It all depends on what the meaning of "Terrorist" is. Remember Attorney General Eric Holder claiming the Feds had imprisoned "hundreds" of terrorists through civilian court trials? Apparently not. The press release came late on Friday as everyone exited Washington, D.C. for Easter break (or "time off" for non-believers).
The problem is not simply that Justice's numbers are bogus, just like Dana Perino, Bill Burck, I, and others said they were. It is that Justice's purpose is fraudulent.Andy McCarthy at NRO's The Corner: (emphasis mine)
Finally today, after months of delay, DOJ officials released what they claim is the back-up for Attorney General Holder's oft-repeated and outlandish claim that there are "hundreds" of convicted "terrorists" incarcerated in federal prisons, which "fact" supposedly shows that civilian justice processes are our best method of trying, convicting and securely detaining terrorists.
The Friday data dump is a joke. No wonder they waited til everyone was headed out of town to dump it.
An honest disclosure would have said, "OK, you got us. There are not hundreds of convicted terrorists in custody. That was an exaggeration. The critics were right when they said we were rigging the numbers and inflating our count with hundreds of cases that did not involve terrorism convictions — as well as other cases which, while colorably related to terrorism, are not in the same league as cases involving alien enemy combatants like the 9/11 plotters."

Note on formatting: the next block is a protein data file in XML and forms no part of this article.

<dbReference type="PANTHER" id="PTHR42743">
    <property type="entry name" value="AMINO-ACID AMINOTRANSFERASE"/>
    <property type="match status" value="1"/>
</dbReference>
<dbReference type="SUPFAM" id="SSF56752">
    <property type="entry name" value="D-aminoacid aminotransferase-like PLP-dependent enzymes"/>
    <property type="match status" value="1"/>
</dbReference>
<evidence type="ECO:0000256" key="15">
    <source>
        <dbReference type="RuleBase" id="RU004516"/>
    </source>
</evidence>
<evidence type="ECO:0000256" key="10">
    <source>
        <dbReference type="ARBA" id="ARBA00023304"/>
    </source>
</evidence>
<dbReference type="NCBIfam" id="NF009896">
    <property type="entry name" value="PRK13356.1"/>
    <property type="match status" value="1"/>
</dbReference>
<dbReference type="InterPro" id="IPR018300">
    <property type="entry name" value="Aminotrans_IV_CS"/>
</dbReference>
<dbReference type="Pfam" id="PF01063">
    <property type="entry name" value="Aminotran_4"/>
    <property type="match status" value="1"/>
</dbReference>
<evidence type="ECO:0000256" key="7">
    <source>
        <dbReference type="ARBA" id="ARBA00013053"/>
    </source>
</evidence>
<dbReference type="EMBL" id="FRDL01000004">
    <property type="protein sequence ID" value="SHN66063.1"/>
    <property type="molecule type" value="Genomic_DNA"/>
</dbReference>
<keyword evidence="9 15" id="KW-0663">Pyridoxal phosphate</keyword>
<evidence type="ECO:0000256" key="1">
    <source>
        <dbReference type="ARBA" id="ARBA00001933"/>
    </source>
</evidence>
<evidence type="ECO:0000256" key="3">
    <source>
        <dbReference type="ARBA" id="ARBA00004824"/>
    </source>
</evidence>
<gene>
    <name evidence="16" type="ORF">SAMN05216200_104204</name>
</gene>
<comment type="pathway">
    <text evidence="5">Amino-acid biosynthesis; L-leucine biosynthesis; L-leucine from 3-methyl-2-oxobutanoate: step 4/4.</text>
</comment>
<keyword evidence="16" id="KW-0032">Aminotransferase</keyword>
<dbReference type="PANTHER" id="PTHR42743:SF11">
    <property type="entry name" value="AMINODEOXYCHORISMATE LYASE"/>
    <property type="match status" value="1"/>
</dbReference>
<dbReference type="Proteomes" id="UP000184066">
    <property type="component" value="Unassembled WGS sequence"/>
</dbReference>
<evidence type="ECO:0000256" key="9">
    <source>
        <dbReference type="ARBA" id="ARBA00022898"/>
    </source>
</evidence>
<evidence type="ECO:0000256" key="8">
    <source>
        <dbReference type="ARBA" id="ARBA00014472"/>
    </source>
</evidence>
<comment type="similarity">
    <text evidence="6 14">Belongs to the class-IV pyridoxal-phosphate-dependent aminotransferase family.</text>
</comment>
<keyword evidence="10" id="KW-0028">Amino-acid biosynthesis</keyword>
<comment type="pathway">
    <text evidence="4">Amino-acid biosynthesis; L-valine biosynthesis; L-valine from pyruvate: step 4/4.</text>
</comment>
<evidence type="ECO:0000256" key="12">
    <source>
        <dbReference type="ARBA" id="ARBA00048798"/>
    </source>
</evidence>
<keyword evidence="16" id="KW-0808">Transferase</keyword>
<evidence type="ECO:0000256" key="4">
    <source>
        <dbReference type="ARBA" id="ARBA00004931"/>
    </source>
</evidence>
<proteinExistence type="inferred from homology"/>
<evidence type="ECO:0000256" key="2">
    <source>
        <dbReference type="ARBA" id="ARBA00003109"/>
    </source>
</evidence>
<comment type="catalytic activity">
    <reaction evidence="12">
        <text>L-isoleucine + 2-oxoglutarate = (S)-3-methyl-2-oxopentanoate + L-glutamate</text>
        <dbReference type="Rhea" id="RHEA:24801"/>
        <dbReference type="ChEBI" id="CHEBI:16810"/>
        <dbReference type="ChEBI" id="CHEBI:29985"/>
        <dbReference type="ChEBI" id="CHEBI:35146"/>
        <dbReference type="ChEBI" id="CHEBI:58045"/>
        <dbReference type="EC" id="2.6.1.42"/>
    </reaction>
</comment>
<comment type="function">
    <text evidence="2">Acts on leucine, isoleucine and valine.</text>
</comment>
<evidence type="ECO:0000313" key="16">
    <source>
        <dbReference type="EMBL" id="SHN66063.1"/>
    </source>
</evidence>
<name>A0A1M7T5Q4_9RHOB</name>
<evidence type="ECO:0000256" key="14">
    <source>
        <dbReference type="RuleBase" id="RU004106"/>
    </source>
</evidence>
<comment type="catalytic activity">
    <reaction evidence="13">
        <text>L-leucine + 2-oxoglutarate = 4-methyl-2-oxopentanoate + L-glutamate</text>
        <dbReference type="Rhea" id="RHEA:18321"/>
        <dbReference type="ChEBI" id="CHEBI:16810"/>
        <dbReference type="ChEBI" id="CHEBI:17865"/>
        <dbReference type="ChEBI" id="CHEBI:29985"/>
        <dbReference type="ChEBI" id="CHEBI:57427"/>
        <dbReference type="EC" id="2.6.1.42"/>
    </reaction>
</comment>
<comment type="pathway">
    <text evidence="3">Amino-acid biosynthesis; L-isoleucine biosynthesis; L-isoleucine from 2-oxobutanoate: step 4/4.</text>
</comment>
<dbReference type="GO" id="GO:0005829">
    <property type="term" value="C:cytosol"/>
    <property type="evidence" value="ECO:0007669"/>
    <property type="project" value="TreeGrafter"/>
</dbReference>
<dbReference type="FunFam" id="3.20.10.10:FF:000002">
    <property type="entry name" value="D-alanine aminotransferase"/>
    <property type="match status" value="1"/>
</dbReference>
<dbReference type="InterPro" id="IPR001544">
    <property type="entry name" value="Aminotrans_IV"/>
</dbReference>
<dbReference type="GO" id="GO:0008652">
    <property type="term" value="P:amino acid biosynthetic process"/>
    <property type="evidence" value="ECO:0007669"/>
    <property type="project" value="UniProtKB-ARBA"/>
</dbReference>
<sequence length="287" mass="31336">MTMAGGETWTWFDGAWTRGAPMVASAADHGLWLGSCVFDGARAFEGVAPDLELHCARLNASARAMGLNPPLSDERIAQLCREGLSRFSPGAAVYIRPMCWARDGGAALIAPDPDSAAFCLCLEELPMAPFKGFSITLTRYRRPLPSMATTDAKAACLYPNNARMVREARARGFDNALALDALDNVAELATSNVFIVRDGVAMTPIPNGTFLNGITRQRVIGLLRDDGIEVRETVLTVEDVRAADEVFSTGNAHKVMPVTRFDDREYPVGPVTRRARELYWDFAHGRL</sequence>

But that's not what Justice did. Instead, it leaked its disclosure to friendly media (see, e.g., here) which dutifully spun the story to say Justice was "calling the bluff" of its critics. Plainly, Holder & Co. are trying to shape the narrative before anyone actually reads the underlying data. (After watching the media's shoddy coverage last week of the CBO report on Obamacare, who could blame them for figuring they'd get away with it?)
But the claim that there are 403 terrorists in custody is absurd. DOJ arrives at this figure by counting what it describes as two categories of case. The first involves real terrorism charges. Sounds fair enough, but what types of "terrorism charges" are they counting? Well they include, for example, convictions under statutes barring "Animal Enterprise Terrorism," "Narco-terrorism," "crimes against internationally protected persons" (which can be terrorism-related but are not necessarily), hostage-taking (ditto), and offenses like harboring terrorists and material support to terrorism (which are surely terrorism-related, and involve assistance provided to terrorists, but are charges generally brought against facilitators, not actual terrorists).
Read the entire article at The Corner (linked above). More at Hot Air.
Linked by Storm'n Norm'n - Thank you Norm!